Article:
Sanford Commission votes against police chief's resignation
Move comes in wake of Trayvon Martin shooting investigation
SANFORD, Fla. – The Sanford City Commission has voted to deny the resignation on Monday of Police Chief Bill Lee Jr., who temporarily stepped down from his position in connection to the Trayvon Martin shooting.
Sanford Mayor Jeff Triplett called the special hour-long meeting with city commissioners Monday afternoon. Commissioners voted 3-2 against the resolution, with Triplett and Commissioners Patty Mahany and Randy Jones voting against it. The resolution would have allowed City Manager Norton Bonaparte to execute the separation agreement for Lee. Under the agreement, Lee would have resigned from his post, effective at midnight.
"In light of the vote, Chief Lee will remain on paid administrative leave while an investigation continues into the handling of the Trayvon Martin case by the Sanford Police Department," Bonaparte said. Captain Darren Scott will remain as Acting Police Chief.
Local 6 obtained the separation agreement, which includes Lee's resignation letter. In the letter, Lee writes, "I am willing, ready and able to continue to perform the duties as chief of police, however, in the response to the city manager's suggestion that I resign, I can no longer serve as the chief of police.
Mahany and Jones spoke highly of Lee in a heated debate, saying Lee's reputation is being ruined.
Mahany said she wouldn't accept the agreement because it was "hastily put together" and said she wasn't notified of the special meeting until 11:30 a.m. Monday. Mahan said she was devastated by the treatment of Lee, calling him one of "the finest police officers" in the community.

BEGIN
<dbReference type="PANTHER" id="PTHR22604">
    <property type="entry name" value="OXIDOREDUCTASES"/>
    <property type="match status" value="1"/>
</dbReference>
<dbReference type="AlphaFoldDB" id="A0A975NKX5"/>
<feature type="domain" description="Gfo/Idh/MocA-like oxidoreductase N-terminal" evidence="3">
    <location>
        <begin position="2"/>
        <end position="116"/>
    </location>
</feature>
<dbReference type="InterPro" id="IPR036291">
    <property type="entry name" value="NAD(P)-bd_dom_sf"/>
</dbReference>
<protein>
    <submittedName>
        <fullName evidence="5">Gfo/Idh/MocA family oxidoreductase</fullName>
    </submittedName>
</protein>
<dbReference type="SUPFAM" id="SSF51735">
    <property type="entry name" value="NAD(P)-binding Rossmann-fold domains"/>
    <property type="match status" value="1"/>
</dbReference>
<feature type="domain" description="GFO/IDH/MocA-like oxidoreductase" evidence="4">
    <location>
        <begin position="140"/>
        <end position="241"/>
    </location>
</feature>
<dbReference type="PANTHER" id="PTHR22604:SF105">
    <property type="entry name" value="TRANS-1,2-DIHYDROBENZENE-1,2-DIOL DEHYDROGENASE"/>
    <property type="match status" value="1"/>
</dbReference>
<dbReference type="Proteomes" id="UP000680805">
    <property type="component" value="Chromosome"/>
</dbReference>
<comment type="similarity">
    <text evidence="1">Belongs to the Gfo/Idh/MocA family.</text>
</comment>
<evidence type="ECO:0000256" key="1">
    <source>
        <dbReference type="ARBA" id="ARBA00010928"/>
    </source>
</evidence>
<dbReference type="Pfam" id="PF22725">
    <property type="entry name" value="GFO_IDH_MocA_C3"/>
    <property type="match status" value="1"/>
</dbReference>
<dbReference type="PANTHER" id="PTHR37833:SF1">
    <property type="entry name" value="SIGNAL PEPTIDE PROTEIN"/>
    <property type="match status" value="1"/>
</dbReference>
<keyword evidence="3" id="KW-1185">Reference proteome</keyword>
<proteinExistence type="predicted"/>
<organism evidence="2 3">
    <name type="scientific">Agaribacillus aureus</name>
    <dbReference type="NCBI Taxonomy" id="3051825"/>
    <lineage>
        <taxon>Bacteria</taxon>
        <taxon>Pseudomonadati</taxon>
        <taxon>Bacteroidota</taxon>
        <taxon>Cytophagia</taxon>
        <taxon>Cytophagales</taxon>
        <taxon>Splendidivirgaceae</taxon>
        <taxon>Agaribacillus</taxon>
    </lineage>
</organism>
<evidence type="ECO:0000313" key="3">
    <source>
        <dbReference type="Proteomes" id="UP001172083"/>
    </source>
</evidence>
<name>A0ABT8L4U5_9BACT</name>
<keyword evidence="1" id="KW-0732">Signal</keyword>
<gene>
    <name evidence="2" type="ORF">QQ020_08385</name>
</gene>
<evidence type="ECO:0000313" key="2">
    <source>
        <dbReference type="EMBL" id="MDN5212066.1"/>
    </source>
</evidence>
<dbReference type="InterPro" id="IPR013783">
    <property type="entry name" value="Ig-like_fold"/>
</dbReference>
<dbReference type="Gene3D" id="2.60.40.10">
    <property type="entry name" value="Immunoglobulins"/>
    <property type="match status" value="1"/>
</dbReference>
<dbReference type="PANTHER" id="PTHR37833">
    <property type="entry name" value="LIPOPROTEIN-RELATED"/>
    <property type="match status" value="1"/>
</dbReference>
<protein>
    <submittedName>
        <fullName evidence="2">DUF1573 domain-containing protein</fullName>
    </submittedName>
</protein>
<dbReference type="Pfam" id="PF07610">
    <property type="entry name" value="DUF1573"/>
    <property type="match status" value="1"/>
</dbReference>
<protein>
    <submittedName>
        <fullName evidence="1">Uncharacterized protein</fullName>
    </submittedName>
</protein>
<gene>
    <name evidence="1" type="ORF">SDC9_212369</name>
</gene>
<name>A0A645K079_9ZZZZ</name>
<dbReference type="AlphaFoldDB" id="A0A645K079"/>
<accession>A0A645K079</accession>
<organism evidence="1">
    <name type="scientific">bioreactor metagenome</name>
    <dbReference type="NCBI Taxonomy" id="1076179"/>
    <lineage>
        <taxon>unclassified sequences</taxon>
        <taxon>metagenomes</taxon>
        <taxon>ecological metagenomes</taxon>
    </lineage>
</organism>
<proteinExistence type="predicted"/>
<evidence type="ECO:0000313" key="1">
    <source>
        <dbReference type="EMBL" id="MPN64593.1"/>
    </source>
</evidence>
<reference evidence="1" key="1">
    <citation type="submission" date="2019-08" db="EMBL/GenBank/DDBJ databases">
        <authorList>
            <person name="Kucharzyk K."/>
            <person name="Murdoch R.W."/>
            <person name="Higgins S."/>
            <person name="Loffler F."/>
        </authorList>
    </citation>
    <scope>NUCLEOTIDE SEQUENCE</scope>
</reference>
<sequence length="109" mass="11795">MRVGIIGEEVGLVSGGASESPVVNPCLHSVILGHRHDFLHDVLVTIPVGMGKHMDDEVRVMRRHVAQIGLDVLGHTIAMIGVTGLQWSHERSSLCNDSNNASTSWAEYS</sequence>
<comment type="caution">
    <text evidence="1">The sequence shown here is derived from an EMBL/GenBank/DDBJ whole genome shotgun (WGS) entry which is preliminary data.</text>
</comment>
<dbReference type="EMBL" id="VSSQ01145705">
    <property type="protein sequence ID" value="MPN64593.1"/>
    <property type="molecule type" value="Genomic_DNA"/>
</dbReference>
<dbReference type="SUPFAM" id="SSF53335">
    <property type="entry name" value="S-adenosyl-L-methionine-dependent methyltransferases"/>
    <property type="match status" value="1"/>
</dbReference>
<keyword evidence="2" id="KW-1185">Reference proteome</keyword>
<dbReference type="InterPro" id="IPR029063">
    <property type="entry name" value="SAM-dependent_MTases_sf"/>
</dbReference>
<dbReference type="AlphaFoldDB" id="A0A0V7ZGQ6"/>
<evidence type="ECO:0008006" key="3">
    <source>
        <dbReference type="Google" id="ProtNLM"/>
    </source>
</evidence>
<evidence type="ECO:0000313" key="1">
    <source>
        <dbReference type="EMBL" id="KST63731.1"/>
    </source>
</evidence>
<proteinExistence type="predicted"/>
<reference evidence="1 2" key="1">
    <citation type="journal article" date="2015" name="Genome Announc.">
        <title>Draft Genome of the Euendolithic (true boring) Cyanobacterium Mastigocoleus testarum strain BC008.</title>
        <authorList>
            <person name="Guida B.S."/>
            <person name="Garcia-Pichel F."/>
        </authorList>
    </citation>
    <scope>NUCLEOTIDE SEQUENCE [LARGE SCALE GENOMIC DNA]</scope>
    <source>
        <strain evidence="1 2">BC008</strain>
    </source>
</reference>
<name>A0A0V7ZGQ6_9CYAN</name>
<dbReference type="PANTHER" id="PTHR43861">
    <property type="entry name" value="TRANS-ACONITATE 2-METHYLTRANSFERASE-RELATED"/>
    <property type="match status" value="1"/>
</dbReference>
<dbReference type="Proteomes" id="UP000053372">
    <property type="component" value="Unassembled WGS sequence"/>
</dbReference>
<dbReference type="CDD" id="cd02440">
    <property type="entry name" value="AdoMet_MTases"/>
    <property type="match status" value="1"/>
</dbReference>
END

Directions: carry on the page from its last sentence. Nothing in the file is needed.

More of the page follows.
"This is a man who is a medal of valor winner," Mahany said. "I am physically sick over these proceedings and treatment of Chief Lee. What did the chief do wrong?"
Mahany said that both Lee and other commissioners including herself, are also enduring allegations of being racists.
"He's paying for the sins of past police chiefs," Mahany said. "We are a great city with a great police department. We can't do this to a 52-year-old man with 30 years law enforcement experience with a family with little children. We can't do it."
Jones supported Lee, saying Lee answered honestly at a news conference, and said that news conference "may have been a bad one" but shouldn't result in him resigning.
Jones also said Bonaparte "flip-flopped", by standing by Lee after Martin was shot and killed, asking for an independent review before he made a decision on Lee's fate. Jones asked why Bonaparte changed his mind on Monday.
"What has become more apparent to me is that it may take 3-plus more months for an outside federal agency to come in," Bonaparte said in the meeting.
Jones also said that the Sanford community members aren't the ones who escalated the investigation. Jones said the next outsider who comes to Sanford to get attention, "needs to be shown the finger and shown the door."
But commissioners all seemed to agree the investigation as a whole wasn't handled properly.
"The way this investigation was handled, it brought national shame to this city," said Commissioner Velma Williams.
Bonaparte said the commission could reverse the no-confidence vote for Lee, but Triplett said he wasn't ready for Lee to take his position back because he wants outside groups to investigate the case.
Lee temporarily stepped down March 22 following public outcry over the fatal shooting of 17-year-old Trayvon Martin by neighborhood watch leader George Zimmerman.
The city of Sanford is working with consultant from the Police Executive Research firm to find the interim police chief. Bonaparte said replacement candidates will be ready by early next week.
Zimmerman on Monday bonded out of jail after being charged with second-degree murder in Martin's death. Zimmerman's arrest came more than a month after the Feb. 26 shooting.
Watch Local 6 News for more on this story.
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